The exit tax is $29. You can pay it with your credit card, but it might end up getting treated like a cash advance, with an extra fee from your credit card company. It’s best to just set aside the $29 ahead of time.

Renting a car? Make sure to ask if your quote includes mandatory insurance – it’ll usually cost as much as the car rental yourself. Make sure to follow the speed limit to the letter: ticos don’t get hardly any fines if they’re caught speeding, but tourists get fined about $600. If you try bribing the cop, they’ll take the bribe, smile at you, then write you the ticket anyway. You can’t avoid paying it, either, because your car rental company will just charge your credit card. Basically, a rental car will make your journey a lot easier, but (potentially) a lot more expensive.

“Pipo” is coconut water, and it should never cost more than $1 (or 500 colones). It’s served refrigerated – all they have to do is cut off the top of the coconut and give you the straw. Once you finish your drink, smile and say “parta, por favor?” and they’ll split it open for you. That way, you’ll get a drink and a coconut snack!

Things are much more relaxed in Costa Rica than back home. No one is ever in a hurry, and people take their time to get things done. Don’t get irritated if a clerk/cashier/vendor doesn’t help you right away.

Ticos are excruciatingly polite. They’re pretty much the Canadians of Central America. When you go out to eat, they most likely will not bring you a check unless you specifically ask for it. Why? Because they don’t want to be rude by making it look like they want you to free up the table. When you’re ready to pay, just walk up to the cashier.

And remember, no matter what happens – stay calm and pura vida!

P.S.: if you like my writing and want to see more of it, check out my e-books on Amazon! You might particularly enjoy Taoism-101 or 50 shades of yay: great thinkers on happiness.

On wanderlust

In five days, I shall embark on a cross-continental journey, driving from Tampa to Seattle, stopping everywhere and nowhere, feeding my wanderlust. Over the past year, I’ve visited Dallas, New York, New Orleans, Omaha, Tampa, Charlotte, Chicago, Baltimore, Washington and Seattle, as well as Mexico and Grand Cayman. In the past four years, I’ve lived in Reno and Vegas and rural Nevadan towns you’d never heard of; in Dallas and Tampa and a few places in between.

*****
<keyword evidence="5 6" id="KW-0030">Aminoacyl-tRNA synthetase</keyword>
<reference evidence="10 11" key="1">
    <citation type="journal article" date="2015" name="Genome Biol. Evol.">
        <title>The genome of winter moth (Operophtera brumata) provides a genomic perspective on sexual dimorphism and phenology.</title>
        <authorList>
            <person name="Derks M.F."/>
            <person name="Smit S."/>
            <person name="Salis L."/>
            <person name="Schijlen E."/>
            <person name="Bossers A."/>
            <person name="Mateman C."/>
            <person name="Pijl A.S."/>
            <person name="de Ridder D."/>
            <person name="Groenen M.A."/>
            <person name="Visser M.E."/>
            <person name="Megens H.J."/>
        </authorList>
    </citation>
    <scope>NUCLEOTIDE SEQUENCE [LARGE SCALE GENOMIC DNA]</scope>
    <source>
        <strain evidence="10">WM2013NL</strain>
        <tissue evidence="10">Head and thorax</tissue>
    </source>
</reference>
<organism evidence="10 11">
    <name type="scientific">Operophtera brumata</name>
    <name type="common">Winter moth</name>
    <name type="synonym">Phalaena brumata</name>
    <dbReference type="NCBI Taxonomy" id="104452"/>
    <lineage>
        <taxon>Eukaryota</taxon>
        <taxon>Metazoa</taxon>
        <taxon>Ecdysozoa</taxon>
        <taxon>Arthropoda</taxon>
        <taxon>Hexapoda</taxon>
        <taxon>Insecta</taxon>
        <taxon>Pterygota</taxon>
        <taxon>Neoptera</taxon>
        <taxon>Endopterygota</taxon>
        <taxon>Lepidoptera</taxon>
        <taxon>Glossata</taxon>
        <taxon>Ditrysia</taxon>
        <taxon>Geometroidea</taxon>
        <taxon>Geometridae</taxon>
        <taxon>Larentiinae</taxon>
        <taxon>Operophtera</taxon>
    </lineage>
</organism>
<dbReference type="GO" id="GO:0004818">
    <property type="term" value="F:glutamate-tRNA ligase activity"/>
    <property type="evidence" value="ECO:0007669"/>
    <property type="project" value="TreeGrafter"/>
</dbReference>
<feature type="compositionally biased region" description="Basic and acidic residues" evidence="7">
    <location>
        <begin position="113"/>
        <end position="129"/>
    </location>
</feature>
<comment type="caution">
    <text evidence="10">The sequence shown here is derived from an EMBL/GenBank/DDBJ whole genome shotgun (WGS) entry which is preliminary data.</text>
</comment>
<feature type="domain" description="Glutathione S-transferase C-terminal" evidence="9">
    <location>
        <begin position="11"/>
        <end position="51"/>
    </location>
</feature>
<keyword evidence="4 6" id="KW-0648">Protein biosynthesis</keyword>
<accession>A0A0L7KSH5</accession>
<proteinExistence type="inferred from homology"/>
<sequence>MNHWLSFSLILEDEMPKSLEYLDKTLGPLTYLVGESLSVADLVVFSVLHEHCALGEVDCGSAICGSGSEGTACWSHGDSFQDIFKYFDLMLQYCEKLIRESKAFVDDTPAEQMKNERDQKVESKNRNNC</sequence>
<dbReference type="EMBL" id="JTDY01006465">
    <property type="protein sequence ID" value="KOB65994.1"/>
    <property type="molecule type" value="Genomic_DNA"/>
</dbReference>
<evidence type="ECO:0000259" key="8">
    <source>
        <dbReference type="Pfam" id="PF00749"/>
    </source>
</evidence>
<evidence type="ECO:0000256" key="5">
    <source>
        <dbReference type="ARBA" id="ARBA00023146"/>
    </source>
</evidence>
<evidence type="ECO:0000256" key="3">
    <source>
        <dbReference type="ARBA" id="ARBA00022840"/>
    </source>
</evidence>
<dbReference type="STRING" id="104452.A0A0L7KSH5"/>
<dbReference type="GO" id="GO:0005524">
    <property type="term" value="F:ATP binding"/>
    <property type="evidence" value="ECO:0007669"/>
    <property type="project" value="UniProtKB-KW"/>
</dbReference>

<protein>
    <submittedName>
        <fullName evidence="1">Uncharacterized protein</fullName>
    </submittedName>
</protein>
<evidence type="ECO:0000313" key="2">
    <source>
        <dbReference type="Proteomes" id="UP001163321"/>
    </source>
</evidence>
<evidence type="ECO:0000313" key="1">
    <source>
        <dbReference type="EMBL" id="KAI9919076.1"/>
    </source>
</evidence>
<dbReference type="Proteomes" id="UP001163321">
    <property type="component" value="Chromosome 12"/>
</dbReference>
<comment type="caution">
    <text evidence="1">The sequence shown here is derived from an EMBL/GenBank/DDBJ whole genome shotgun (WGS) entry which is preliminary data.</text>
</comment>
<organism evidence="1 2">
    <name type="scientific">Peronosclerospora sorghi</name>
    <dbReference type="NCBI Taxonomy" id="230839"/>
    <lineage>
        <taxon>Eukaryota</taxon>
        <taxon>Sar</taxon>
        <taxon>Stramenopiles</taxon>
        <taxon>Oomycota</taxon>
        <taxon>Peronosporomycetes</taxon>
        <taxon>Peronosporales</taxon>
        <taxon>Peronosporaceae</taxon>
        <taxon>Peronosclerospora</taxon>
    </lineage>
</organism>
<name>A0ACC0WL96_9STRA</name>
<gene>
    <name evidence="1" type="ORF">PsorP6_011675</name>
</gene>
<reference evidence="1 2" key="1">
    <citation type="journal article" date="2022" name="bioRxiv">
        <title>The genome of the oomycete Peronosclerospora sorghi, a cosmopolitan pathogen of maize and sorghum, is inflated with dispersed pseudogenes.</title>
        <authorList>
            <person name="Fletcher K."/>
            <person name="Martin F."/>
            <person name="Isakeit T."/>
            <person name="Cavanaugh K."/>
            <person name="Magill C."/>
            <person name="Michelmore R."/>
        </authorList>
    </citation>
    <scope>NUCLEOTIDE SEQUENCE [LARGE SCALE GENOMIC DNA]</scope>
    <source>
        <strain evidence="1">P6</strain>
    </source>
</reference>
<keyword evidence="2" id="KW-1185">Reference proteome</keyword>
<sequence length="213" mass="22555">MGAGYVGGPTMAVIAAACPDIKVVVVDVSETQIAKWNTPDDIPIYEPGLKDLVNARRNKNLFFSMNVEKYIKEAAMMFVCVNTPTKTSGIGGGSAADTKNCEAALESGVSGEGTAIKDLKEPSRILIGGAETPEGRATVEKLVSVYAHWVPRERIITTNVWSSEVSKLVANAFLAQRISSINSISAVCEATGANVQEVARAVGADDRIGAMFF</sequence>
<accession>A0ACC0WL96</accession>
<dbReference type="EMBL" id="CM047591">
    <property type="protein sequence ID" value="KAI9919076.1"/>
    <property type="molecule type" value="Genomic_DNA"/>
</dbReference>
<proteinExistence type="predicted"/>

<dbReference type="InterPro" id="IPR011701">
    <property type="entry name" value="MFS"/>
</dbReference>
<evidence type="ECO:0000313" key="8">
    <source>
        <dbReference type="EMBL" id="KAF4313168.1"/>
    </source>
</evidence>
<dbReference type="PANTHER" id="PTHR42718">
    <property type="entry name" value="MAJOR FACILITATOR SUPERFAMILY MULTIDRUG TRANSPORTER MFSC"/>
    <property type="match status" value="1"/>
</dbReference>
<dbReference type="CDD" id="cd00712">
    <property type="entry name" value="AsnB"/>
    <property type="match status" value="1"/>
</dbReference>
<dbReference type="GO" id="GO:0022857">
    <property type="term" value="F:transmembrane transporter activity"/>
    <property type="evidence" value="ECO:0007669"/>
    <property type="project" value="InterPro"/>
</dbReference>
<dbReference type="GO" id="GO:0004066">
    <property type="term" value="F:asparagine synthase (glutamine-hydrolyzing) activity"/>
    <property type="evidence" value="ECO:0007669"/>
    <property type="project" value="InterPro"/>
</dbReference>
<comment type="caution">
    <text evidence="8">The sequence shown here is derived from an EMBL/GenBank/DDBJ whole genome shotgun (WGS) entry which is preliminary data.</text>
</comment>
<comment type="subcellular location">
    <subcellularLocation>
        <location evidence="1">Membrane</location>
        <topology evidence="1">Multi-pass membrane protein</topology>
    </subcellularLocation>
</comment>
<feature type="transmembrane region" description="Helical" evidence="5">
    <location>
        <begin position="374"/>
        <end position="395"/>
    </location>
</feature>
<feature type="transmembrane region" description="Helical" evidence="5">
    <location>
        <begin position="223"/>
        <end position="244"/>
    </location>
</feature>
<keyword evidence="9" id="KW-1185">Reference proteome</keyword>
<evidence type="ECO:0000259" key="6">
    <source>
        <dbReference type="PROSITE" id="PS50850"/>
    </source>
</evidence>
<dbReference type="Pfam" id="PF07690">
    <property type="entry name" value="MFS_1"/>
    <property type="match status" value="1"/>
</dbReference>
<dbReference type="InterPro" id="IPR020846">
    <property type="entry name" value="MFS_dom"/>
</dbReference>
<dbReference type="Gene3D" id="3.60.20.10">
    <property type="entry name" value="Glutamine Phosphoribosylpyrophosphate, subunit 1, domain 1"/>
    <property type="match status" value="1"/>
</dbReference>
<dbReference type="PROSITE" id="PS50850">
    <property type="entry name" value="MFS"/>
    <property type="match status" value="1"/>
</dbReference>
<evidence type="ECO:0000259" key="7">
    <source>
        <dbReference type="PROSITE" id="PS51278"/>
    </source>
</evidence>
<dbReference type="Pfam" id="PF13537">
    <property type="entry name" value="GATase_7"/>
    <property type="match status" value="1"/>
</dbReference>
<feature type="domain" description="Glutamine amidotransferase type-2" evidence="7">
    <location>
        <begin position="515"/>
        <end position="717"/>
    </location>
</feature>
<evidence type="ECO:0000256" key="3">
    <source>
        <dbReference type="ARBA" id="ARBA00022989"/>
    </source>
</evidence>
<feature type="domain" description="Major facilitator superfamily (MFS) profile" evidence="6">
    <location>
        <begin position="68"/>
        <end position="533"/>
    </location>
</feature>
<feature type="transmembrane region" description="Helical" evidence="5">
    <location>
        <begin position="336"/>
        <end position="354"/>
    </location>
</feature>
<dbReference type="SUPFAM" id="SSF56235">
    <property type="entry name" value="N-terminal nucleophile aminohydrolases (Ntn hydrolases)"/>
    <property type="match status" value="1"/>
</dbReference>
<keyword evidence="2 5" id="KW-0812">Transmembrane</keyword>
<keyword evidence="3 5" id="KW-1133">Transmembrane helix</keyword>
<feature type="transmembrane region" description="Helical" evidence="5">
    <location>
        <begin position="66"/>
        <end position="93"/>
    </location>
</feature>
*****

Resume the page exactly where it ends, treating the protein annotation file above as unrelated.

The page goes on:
The sensation of traveling, of moving and experiencing entirely new parts of the world, is indescribable. It’s confusing and mesmerizing and intoxicating, thought-provoking and inspiring, tinged with the bittersweet taste of nostalgia and vuja de. I have no doubt that within the next decade or so, wanderlust will become listed in the DSM as yet another suspicious condition, another sacrifice on the altar of the Pharmaceutical Industrial Complex.

Throughout history, wanderers and adventures (or misadventurers, as fate would have it) spread ideas and innovations throughout the world, assisting civilization and feeding their own wanderlust. Here and now, in the middle of the second decade of the twenty-first century, traveling is easier and cheaper than ever before. Strange foreign lands can be accessed with a swipe of a credit card and several hours in a flying metal vessel.

The full allure of it is hard to put in words. It’s a desire to explore, to see new places and to try new things, to not grow roots in boring little towns, to find something new. Something better. Something else. After all, even Frodo moved on and left his old digs for the Undying Lands when his grand adventure was over.

I spend my last days in Florida packing and reminiscing and enjoying the most of what this state has to offer. It saddens me to leave it all behind, but the exchange will be more than worth it, for there’s a new journey to be had, new city to explore, new land to wander.